The complete coding sequence of identified MeFT1 was placed under control of the Cassava vein mosaic virus (CsVMV) promoter [27] and the Agrobacterium tumefaciens nopaline synthase (NOS) terminator sequence, and the combined 1,333 bp sequence was synthesized (GenScript, Piscataway, NJ) (Fig 1C). Plasmid pUC57 harboring the MeFT1 expression cassette was double digested with restriction enzymes Asc1 and Sbf1 and the gel-purified fragment ligated into vector p5000 [28] pre-digested with the same restriction enzymes. Integrity of the final vector, named p8609, was confirmed by restriction digestion and sequencing. Both p8609 and empty vector p5000 (EV) gene constructs were transformed by electroporation into Agrobacterium strain LBA4404.

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Fig 1. Characterization of MeFT1 gene and detection of putative transgenic plant lines.

(A) Genomic structure of MeFT1 gene showing exons (box) and introns (line). Numbers in boxes represent size of exon (base pairs) and numbers below the box show exon number. (B) MUSCLE alignment of amino acid sequences from Arabidopsis FT and MeFT1. Boxes represent conserved sequences, black arrows represent critical amino acids that determine functionality of FT gene, Asterisk (*) indicates identical amino acids. (C) Linear vector map showing T-DNA used to overexpress MeFT1 in transgenic cassava plants with MeFT1 fused to the CsVMV promoter and NOS terminator. Neomycin phosphotransferase II (NPTII) confers paramomycin resistance for selection of transgenic cassava plants, F and R indicate forward and reverse primers used for PCR detection of the T-DNA cassette in transgenic plants). (D) Gel electrophoresis showing PCR detection of 1 kb fragment on 1.2% agarose gel. M is a size Marker, + plasmid pUC57 positive control,—negative water control, lanes 1–10 are putative transgenic plant lines, 11 and is a non-transgenic plant regenerated from somatic embryo.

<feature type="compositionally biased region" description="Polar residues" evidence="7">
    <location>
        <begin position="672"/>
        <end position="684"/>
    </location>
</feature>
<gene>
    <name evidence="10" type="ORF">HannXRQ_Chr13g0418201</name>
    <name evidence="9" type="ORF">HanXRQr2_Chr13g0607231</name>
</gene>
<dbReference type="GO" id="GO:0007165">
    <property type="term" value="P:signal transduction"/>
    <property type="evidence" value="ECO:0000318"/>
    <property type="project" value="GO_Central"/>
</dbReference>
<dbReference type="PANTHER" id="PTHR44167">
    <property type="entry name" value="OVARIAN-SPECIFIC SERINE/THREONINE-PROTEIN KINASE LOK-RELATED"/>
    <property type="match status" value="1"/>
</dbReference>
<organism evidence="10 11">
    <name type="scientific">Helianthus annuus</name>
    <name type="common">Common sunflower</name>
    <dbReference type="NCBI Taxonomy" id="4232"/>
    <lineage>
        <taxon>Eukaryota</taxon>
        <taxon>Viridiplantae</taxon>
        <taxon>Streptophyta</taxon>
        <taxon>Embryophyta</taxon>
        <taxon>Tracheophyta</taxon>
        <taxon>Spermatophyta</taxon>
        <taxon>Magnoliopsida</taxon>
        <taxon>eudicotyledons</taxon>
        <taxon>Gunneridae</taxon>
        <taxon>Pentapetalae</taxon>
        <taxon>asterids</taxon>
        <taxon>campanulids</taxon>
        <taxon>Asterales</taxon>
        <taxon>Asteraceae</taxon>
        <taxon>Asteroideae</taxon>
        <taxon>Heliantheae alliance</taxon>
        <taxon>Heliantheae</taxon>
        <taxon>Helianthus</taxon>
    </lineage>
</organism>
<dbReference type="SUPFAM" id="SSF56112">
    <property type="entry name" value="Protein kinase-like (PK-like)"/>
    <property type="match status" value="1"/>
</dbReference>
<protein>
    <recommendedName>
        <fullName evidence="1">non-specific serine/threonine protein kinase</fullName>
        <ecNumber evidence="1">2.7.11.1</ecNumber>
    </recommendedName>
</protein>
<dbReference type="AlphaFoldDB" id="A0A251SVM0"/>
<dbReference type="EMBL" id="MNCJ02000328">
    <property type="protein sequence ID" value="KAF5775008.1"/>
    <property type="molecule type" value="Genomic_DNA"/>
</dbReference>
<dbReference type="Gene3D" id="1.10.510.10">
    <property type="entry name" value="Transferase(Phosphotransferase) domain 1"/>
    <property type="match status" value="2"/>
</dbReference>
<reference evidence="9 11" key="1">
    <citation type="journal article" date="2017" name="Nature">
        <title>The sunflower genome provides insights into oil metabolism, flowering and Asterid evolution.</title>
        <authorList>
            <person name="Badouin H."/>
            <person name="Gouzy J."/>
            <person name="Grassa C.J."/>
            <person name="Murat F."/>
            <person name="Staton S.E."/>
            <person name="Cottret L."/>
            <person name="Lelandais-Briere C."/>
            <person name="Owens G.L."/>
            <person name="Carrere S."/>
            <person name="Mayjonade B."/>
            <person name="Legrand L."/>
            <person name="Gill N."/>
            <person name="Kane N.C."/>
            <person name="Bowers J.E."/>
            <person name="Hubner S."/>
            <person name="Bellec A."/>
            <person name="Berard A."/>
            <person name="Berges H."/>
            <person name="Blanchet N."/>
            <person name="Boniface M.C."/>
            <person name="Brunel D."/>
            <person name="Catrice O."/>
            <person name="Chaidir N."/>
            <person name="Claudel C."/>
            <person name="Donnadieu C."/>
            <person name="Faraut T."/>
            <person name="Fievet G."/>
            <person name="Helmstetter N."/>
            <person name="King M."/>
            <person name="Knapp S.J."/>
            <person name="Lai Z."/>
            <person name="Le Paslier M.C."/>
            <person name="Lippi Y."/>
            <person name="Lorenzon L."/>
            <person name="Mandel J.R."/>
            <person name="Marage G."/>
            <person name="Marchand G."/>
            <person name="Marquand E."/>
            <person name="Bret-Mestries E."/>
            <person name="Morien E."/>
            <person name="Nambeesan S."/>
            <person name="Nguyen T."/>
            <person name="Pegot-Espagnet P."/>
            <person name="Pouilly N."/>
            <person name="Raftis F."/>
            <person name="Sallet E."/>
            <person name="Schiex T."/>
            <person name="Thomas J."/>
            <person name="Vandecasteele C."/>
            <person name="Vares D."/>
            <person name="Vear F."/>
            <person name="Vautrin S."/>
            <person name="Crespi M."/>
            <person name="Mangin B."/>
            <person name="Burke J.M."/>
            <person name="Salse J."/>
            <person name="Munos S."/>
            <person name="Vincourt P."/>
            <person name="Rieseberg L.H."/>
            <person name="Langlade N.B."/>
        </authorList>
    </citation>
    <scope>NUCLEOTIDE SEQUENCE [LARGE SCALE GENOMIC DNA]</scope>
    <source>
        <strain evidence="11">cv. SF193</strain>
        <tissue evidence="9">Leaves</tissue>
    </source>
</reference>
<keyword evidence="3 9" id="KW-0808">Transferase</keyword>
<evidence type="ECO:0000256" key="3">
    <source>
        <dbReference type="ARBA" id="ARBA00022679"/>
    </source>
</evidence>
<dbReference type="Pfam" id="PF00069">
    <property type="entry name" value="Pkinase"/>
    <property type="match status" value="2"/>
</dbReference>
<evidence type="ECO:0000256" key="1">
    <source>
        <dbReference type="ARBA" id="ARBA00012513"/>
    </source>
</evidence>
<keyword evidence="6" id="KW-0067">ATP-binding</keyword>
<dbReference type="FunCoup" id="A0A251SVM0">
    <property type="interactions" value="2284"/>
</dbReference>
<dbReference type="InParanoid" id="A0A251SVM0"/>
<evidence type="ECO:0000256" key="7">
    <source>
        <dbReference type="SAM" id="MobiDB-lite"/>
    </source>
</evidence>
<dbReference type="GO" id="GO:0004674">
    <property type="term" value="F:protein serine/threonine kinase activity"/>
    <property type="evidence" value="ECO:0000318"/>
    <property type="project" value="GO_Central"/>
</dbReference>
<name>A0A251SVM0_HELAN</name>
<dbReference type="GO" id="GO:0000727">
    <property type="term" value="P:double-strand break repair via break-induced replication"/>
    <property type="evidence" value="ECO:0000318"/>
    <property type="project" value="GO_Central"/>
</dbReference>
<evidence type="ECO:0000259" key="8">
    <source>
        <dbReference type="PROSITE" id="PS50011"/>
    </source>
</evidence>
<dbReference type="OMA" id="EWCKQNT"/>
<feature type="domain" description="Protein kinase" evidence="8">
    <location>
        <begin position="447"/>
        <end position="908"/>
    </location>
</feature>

https://doi.org/10.1371/journal.pone.0227199.g001

Genetic transformation and plant regeneration

Young leaf explants were isolated from in-vitro plantlets of variety 60444 and cultured for a minimum of 30 days on Murashige and Skoog (MS) ([29]) media supplemented with 50 μM picloram to initiate production of organized embryogenic structures (OES) [27]. OES was isolated, fragmented and sub-cultured onto Gresshoff and Doy (GD) basal medium supplemented with 50 μM picloram (GD2 50P) for production of friable embryogenic callus (FEC). Agrobacterium carrying plasmids p8609, empty vectors p5000 and green fluorescent protein (GFP) controls ([28]) were used for co-cultivation of 18–21 day-old FEC tissues. Two independent transformation experiments each with three replications per construct were performed. Putative transgenic tissues were cultured on GD2 50P medium supplemented with 250 mg/L carbinicillin and 27.5 μM paromomycin for 21 days. Actively growing FEC colonies were sub-cultured onto regeneration medium consisting of MS2 medium containing 45 μM paromomycin and naphthaleneacetic acid (NAA) at 5 μM and 0.5 μM for 21 days each. Green cotyledon-stage embryos were transferred to antibiotic free MS2 medium supplemented with 2 μM 6-benzylaminopurine and cultured for four weeks. All cultures were maintained at 28 ±1°C, light and dark periods of 16/8, using 75 μmol m2 s−1 fluorescent lamps [27].